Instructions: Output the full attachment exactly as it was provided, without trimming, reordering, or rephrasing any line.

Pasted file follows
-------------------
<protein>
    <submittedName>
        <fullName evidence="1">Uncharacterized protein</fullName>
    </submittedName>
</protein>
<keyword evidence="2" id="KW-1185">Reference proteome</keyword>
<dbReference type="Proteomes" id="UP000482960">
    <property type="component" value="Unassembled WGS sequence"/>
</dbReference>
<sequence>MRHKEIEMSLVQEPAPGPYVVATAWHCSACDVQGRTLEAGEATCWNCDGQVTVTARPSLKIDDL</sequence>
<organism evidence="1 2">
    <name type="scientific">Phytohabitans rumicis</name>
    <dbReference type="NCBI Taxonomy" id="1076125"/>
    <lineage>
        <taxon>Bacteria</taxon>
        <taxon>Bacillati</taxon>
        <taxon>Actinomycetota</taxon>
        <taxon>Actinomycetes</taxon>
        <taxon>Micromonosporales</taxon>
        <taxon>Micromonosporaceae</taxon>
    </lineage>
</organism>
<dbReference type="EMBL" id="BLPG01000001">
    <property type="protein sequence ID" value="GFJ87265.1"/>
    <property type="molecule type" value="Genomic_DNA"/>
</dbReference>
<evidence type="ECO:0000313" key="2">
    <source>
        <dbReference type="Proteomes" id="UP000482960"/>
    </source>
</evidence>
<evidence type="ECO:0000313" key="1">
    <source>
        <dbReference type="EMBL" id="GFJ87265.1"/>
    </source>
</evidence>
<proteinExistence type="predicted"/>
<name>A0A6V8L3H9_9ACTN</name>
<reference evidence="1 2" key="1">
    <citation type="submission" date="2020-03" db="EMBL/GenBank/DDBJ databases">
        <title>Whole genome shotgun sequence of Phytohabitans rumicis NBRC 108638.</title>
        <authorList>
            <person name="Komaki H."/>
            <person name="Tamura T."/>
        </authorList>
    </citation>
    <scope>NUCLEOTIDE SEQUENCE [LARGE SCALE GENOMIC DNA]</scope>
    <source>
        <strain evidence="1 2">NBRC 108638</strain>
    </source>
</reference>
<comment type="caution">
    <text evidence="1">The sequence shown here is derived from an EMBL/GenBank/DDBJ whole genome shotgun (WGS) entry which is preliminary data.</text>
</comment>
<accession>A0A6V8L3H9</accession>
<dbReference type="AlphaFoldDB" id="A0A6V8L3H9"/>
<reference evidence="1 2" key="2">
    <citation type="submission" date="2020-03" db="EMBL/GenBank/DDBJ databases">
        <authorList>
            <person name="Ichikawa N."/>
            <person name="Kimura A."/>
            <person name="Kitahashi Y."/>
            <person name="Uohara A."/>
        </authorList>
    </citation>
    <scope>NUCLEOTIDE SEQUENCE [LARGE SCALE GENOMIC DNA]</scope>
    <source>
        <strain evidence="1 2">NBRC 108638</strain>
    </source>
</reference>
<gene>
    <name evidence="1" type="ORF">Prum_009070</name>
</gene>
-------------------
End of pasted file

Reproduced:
<protein>
    <submittedName>
        <fullName evidence="1">Uncharacterized protein</fullName>
    </submittedName>
</protein>
<keyword evidence="2" id="KW-1185">Reference proteome</keyword>
<dbReference type="Proteomes" id="UP000482960">
    <property type="component" value="Unassembled WGS sequence"/>
</dbReference>
<sequence>MRHKEIEMSLVQEPAPGPYVVATAWHCSACDVQGRTLEAGEATCWNCDGQVTVTARPSLKIDDL</sequence>
<organism evidence="1 2">
    <name type="scientific">Phytohabitans rumicis</name>
    <dbReference type="NCBI Taxonomy" id="1076125"/>
    <lineage>
        <taxon>Bacteria</taxon>
        <taxon>Bacillati</taxon>
        <taxon>Actinomycetota</taxon>
        <taxon>Actinomycetes</taxon>
        <taxon>Micromonosporales</taxon>
        <taxon>Micromonosporaceae</taxon>
    </lineage>
</organism>
<dbReference type="EMBL" id="BLPG01000001">
    <property type="protein sequence ID" value="GFJ87265.1"/>
    <property type="molecule type" value="Genomic_DNA"/>
</dbReference>
<evidence type="ECO:0000313" key="2">
    <source>
        <dbReference type="Proteomes" id="UP000482960"/>
    </source>
</evidence>
<evidence type="ECO:0000313" key="1">
    <source>
        <dbReference type="EMBL" id="GFJ87265.1"/>
    </source>
</evidence>
<proteinExistence type="predicted"/>
<name>A0A6V8L3H9_9ACTN</name>
<reference evidence="1 2" key="1">
    <citation type="submission" date="2020-03" db="EMBL/GenBank/DDBJ databases">
        <title>Whole genome shotgun sequence of Phytohabitans rumicis NBRC 108638.</title>
        <authorList>
            <person name="Komaki H."/>
            <person name="Tamura T."/>
        </authorList>
    </citation>
    <scope>NUCLEOTIDE SEQUENCE [LARGE SCALE GENOMIC DNA]</scope>
    <source>
        <strain evidence="1 2">NBRC 108638</strain>
    </source>
</reference>
<comment type="caution">
    <text evidence="1">The sequence shown here is derived from an EMBL/GenBank/DDBJ whole genome shotgun (WGS) entry which is preliminary data.</text>
</comment>
<accession>A0A6V8L3H9</accession>
<dbReference type="AlphaFoldDB" id="A0A6V8L3H9"/>
<reference evidence="1 2" key="2">
    <citation type="submission" date="2020-03" db="EMBL/GenBank/DDBJ databases">
        <authorList>
            <person name="Ichikawa N."/>
            <person name="Kimura A."/>
            <person name="Kitahashi Y."/>
            <person name="Uohara A."/>
        </authorList>
    </citation>
    <scope>NUCLEOTIDE SEQUENCE [LARGE SCALE GENOMIC DNA]</scope>
    <source>
        <strain evidence="1 2">NBRC 108638</strain>
    </source>
</reference>
<gene>
    <name evidence="1" type="ORF">Prum_009070</name>
</gene>